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  1. 1. GOITREDr Echebiri, PromiseState House Medical Centre, Aso Rock, Abuja.5th December,2011.
  2. 2. CONTENTS• Definition• Overview• Background• Pathophysiology• Classification• Presentation• Investigations• Differential Diagnoses• Treatment• Prognosis
  3. 3. DEFINITION An enlarged thyroid gland. -Clinically palpable gland.-Gland enlargement more than twice of the normal size.
  4. 4. OVERVIEW• Geography: Worldwide, the most common cause of goiter is iodine deficiency.Approximately 800million people subsist on iodine-deficient diet.In industrialized countries,goiter is more often due to Hashimoto’s thyroiditis.
  5. 5. OVERVIEW• Sex: The female-to-male ratio is 4:1.Thyroid nodules are more likely to be malignant in menThe frequency of goiters decreases with advancing age. although the incidence of thyroid nodules increases with advancing age.• Race: No racial predilection exists.
  6. 6. BACKGROUNDThyroid gland surface marking
  7. 7. BACKGROUNDHypothalamo-Pituitary-Thyroid Axis
  8. 8. BACKGROUND Thyroid anatomy
  9. 9. BACKGROUND Thyroid physiology
  10. 10. BACKGROUND• TRH:Produced by Hypothalamus. Release is pulsatile,circadian. Downregulated only by T3. Travels through portal venous system to adenohypophysis. Stimulates TSH formation.• TSH: Produced by Adenohypophysis Thyrotrophs.Up regulated by TRH .Down regulated by T4, T3.
  11. 11. BACKGROUND Travels through portal venous system to cavernous sinus, then thyroid gland. Stimulates several processes Iodine uptake Colloid endocytosis Growth of thyroid gland.• Thyroid Hormone: Majority of circulating hormone is T4  98.5% T4  1.5% T3
  12. 12. BACKGROUNDTotal Hormone load is influenced by serum binding proteins Albumin 15% Thyroid Binding Globulin 70% Transthyretin 10%Regulation is based on the free component ofthyroid hormone
  13. 13. BACKGROUND Hormonal interplay TRHTSH T4,T3
  15. 15. CLASSSIFICATIONS Based on growth pattern Goitre Nodular Diffuse Hypothalamic disease Multinodular: Pituitary disease Uninodular: Iodine Iodine Cysts deficiency deficiency(endemic, sporadiBenign thyroid Thyroiditis c) neoplasms Sarcoidosis Grave’s diseaseThyroid cancers Thyroid hormone insensitivity
  16. 16. CLASSIFICATIONS Based on size of gland Grade III • Invisible • Palpable GradeII • Visible • Palpable • Visible Grade I • Palpable • Retrosternal extension
  17. 17. CLASSIFICATIONS Based on activity of gland Hyperthyroid (toxic)Hypothyroid
  19. 19. PRESENTATION• History:Anterior neck swellingPain: Haemorrhage, inflammation, necrosis, or Malignant transformationCompressive symptoms: Dysphagia, dyspnea, stridor, plethora or hoarsenessSymptoms of hyperthyroidism or hypothyroidism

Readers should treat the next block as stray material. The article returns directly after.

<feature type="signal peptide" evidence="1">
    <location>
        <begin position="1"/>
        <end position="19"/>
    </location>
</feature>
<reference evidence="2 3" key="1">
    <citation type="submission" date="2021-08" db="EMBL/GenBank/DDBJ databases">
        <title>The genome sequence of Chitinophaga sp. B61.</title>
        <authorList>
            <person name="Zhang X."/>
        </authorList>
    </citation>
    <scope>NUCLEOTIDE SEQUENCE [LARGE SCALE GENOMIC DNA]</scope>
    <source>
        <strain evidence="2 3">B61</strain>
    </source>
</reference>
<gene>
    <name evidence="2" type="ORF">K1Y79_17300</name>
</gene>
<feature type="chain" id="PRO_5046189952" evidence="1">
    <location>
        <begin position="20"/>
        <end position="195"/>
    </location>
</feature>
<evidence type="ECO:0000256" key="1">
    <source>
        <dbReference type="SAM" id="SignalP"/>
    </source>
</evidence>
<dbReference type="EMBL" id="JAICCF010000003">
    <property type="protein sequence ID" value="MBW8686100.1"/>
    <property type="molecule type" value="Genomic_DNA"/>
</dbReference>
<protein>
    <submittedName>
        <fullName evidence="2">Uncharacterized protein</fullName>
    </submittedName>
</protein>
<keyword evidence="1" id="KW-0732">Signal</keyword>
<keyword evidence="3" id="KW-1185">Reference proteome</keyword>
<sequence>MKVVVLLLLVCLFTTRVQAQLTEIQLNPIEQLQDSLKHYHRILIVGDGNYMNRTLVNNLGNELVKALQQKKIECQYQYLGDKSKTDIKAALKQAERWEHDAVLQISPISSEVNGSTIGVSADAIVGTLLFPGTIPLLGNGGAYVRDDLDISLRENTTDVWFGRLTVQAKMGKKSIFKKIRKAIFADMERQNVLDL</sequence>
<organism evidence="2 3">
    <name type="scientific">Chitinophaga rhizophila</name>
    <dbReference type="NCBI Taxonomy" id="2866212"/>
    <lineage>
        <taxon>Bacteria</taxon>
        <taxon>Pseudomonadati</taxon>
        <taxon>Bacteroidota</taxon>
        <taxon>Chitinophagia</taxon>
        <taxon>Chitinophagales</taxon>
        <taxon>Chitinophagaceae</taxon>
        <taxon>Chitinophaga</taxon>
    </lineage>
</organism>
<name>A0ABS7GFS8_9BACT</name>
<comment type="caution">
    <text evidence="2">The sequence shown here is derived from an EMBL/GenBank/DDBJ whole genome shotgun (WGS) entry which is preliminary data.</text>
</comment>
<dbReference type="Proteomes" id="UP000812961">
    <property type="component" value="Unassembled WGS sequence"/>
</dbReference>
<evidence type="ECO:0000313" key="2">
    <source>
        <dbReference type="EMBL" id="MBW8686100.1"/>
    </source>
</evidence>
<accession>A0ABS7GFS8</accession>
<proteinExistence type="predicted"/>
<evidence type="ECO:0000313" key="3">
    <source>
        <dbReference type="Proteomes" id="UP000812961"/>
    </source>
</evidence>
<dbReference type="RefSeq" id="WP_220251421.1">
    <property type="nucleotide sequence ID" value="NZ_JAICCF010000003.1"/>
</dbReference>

20. 20. PRESENTATION• Physical ExaminationCharacterisation of thyroid swellingCheck for signs of hyperthyroidism/hypothyroidismCheck for signs of compression(Pemberton manoeuvre).Check for signs of malignancy
  21. 21. PRESENTATIONHyperthyroidism versus Hypothyroidism
  22. 22. INVESTIGATIONS• Laboratory Studies: TRH TSH Total T3, T4 Free T3, T4 RAIU Thyroglobulin Antibodies: Anti-TPO, Anti-TSHr
  23. 23. INVESTIGATIONS• Imaging Studies:Ultrasonography:Evaluate goiter size, consistency, and nodularity. Localize nodules for ultrasonographically guided biopsy.X Rays:Usually AP and Lateral with thoracic inlet.Retrosternal goitre extension.Presence of calcification.
  24. 24. INVESTIGATIONSComputed tomography (CT) scanning: Delineate the relationship of the thyroid gland to nearby structures.CT-guided biopsies.Radionuclide isotope scanning are used to assess thyroid function and anatomy in hyperthyroidism, as shown below.
  26. 26. INVESTIGATIONSSpirometry: The flow-volume loop is useful in determining the functional significance of compressive goiters.Histology:fine needle aspiration or core biopsy.
  27. 27. DIFFERENTIAL DIAGNOSES• Pseudogoitre• Thyroglossal cyst• Sublingual dermoid• Lymphadenopathy(bull’s neck).• Thyroid lipomas• Thyroid lymphomas
  28. 28. TREATMENT• Observation Small goiter Euthyroid Asymptomatic• Medications: Hypothyroidism: Thyroid hormone replacement with levothyroxine. Hyperthyroidism:May require medications to normalize hormone levels for example propylthiouacil,Methimazole Inflamed thyroid gland, aspirin or a corticosteroid
  29. 29. TREATMENT• Surgery: Removing all or part of the thyroid gland-Thyroidectomy.Large goiters with compressionMalignancyWhen other forms of therapy are not practical or ineffective• Radioactive iodine: Treatment results in diminished size of goiter, but eventually may also cause a hypothyroid state.
  30. 30. TREATMENT• Minimally-invasive modalitiesEndoscopic subtotal thyroidectomyEmbolization of thyroid arteriesPlasmaphoresisPercutaneous ethanol injection into toxic noduleL-Carnitine supplementation may improve symptoms and may prevent bone loss
  31. 31. PROGNOSIS• Complications of thyroidectomy:• Thyrotoxic storm• Bleeding• Infection• Hypoparathyroidism• Injury to recurrent laryngeal nerve• Injury to superior laryngeal nerve• Hypothyroidism
  32. 32. PROGNOSIS• A small percentage of multinodular goiters do lead to hyperthyroidism.• Benign goiters have a good prognosis,furthermore,the risk of malignant transformation is low.
  33. 33. THANK YOU